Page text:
As a transportation logistics leader, Rowe Transfer is a highly sought-after employer for truck driving jobs. Additionally, with trucking driving shortages continuing to exacerbate shipping costs, the salaries for truck drivers continues to rise in step. If you have been considering a career in transportation, this blog will help you learn about obtaining a truck driving CDL and successfully completing all the requirements necessary to land a career in truck driving.
Types of CDL License
To begin your journey of obtaining a commercial driver’s license, you’ll need to decide what type of freight you want to haul. There are several types of commercial driving licenses with the most common being the Class A CDL which is required to drive vehicles that weigh 26,001 lbs. or more, including towed vehicles that are heavier than 10,000 lbs.
The Class B CDL is subject to the same weight standards, but is required when transporting individuals on busses, driving dump trucks or straight trucks, or when driving a delivery or courier truck.
Class C CDL is required when transporting hazardous material (HAZMAT), passenger vans with 16+ passengers, or vehicles not described as Class A or B.
Outside of classes, additional written and road driving tests may be required in special circumstances. These extra qualifications, known as endorsements, include the N endorsement required to operate tank vehicles, and the T endorsement which is necessary to tow a double or triple trailer. X Endorsements are required for anyone hauling HAZMAT in a tank vehicle.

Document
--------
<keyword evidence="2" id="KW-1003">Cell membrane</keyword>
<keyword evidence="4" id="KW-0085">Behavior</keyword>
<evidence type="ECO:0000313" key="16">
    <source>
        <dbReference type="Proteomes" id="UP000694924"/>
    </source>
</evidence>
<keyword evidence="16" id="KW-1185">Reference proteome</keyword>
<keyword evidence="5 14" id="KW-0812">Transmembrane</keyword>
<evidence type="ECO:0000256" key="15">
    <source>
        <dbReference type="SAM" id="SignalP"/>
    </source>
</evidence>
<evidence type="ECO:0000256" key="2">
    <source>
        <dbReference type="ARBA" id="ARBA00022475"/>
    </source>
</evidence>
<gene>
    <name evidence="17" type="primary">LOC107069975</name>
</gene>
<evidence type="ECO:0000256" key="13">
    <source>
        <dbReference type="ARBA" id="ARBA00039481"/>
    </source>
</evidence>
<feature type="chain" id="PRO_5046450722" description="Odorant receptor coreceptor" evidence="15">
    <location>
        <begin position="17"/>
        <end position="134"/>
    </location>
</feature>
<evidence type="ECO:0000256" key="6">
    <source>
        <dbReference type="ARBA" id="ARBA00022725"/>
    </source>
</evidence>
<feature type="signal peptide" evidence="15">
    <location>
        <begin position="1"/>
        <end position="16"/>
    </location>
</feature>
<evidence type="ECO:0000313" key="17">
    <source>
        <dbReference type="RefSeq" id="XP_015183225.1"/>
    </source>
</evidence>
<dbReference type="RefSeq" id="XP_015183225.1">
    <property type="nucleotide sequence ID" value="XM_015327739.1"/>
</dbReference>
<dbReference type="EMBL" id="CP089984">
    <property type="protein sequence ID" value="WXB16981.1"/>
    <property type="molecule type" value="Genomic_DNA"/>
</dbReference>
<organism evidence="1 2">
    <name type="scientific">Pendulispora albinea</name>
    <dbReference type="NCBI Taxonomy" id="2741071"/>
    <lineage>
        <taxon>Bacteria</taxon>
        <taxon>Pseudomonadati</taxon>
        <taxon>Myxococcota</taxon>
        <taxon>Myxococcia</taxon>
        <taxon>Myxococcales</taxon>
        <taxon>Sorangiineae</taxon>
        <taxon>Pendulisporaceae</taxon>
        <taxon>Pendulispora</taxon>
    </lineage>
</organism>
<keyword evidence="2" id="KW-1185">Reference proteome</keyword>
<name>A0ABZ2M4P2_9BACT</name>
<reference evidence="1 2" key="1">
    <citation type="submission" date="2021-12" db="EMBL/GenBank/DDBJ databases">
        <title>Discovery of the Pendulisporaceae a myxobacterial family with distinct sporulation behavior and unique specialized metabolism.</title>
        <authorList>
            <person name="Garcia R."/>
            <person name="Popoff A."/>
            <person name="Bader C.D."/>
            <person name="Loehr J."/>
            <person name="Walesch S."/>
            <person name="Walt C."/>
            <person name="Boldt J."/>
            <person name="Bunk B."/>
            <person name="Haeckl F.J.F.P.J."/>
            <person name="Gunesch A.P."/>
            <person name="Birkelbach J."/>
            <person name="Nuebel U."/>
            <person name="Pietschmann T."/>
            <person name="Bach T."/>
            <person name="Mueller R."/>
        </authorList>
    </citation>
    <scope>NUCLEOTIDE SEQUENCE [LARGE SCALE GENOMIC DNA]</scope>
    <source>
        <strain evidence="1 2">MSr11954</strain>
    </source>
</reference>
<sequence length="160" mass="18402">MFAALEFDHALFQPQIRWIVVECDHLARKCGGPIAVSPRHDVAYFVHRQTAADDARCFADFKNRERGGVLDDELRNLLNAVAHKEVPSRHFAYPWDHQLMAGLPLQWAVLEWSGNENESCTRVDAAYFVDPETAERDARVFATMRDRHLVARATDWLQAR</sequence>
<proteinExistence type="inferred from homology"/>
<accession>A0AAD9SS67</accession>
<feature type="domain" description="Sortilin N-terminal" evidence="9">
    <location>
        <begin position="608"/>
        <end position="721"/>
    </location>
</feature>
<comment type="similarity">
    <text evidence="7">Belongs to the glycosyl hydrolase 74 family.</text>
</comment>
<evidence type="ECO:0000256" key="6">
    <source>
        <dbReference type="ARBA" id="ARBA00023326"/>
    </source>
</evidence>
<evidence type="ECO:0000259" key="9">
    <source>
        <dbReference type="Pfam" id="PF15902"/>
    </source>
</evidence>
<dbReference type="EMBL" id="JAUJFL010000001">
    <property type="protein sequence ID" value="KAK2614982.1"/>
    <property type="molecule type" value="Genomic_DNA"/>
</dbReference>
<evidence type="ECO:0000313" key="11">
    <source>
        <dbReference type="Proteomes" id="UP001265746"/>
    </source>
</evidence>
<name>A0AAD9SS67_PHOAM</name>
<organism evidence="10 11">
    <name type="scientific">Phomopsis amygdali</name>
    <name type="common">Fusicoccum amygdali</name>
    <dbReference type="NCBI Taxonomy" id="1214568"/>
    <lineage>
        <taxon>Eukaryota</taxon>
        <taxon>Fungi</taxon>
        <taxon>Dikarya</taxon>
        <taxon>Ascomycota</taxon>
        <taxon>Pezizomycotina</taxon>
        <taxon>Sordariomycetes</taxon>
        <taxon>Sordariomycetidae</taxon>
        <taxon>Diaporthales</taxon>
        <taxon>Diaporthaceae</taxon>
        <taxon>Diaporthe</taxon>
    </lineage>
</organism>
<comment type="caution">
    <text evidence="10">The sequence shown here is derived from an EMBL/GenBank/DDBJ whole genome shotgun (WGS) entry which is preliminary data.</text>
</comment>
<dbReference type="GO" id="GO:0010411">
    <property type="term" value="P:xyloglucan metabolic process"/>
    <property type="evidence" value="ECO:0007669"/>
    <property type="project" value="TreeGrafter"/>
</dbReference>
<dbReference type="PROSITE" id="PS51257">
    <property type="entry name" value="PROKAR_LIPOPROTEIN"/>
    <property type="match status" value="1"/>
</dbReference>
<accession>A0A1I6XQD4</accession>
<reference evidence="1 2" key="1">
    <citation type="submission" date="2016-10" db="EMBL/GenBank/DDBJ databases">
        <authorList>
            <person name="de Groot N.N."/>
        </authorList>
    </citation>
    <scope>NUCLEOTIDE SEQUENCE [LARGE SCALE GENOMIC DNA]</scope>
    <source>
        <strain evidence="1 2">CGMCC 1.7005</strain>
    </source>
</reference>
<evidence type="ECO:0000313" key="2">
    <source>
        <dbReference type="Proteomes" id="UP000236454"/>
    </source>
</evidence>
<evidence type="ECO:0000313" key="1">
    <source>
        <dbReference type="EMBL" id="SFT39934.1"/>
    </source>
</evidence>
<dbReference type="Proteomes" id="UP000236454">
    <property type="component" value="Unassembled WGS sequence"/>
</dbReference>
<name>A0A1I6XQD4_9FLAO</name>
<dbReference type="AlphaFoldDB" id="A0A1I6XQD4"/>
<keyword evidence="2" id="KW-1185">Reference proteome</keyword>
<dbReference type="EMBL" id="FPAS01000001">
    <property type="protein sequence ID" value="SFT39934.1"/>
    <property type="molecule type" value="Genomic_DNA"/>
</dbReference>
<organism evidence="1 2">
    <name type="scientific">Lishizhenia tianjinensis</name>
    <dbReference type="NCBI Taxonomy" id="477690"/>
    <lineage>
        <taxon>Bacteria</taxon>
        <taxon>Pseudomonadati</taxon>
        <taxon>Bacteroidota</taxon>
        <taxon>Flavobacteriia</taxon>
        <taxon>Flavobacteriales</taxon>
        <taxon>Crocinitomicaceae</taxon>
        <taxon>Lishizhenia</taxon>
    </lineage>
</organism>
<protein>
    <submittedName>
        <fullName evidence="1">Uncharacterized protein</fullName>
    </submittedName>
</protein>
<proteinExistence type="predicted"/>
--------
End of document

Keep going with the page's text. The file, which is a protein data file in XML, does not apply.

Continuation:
The CDL Process
The Commercial Driving license process isn’t necessarily difficult, but does require organization, a strong desire to learn, and is above and beyond what you’d go through for your non-commercial driver’s license application. There are some general “across the board” requirements that are adhered to in all 50 states for individuals wanting to obtain their CDL and include:
- CDL Drivers must be at least 18 years old and must be at least 21 to transport hazardous materials or to drive interstate freight. Your state may have other requirements so make sure you check with your local DMV and to also obtain your state’s CDL manual.
- To obtain your CDL, you must first pass and obtain a valid US driver’s license
- As a professional truck driver, safety is always the top priority. Thus, you can’t have been convicted for DUI within the past 5 years prior to filing out your CDL application.
- You must be able to pass a DOT medical exam (physical) and a drug screen.
If you meet these basic requirements, the first three steps in the CDL process are to review the CDL handbook from the DMV, obtain your DOT medical exam, and fill out your application for a learner’s permit. You are required to wait at least 14 days before you can sit for the Commercial driver’s license test.
Just like when you got your first license, your journey towards obtaining your CDL is to go to your local DMV and ask for a CDL application. You’ll need to bring at least two forms of government issued id, something proving your address (utility bills are great for this, proof of citizenship and residency (birth certificate). Depending on which endorsements you are seeking, you may need to bring medical certifications or background documents. You should also be aware that there is a fee associated with obtaining your CDL. You can check your local DMV’s website or call them to find out more about the costs.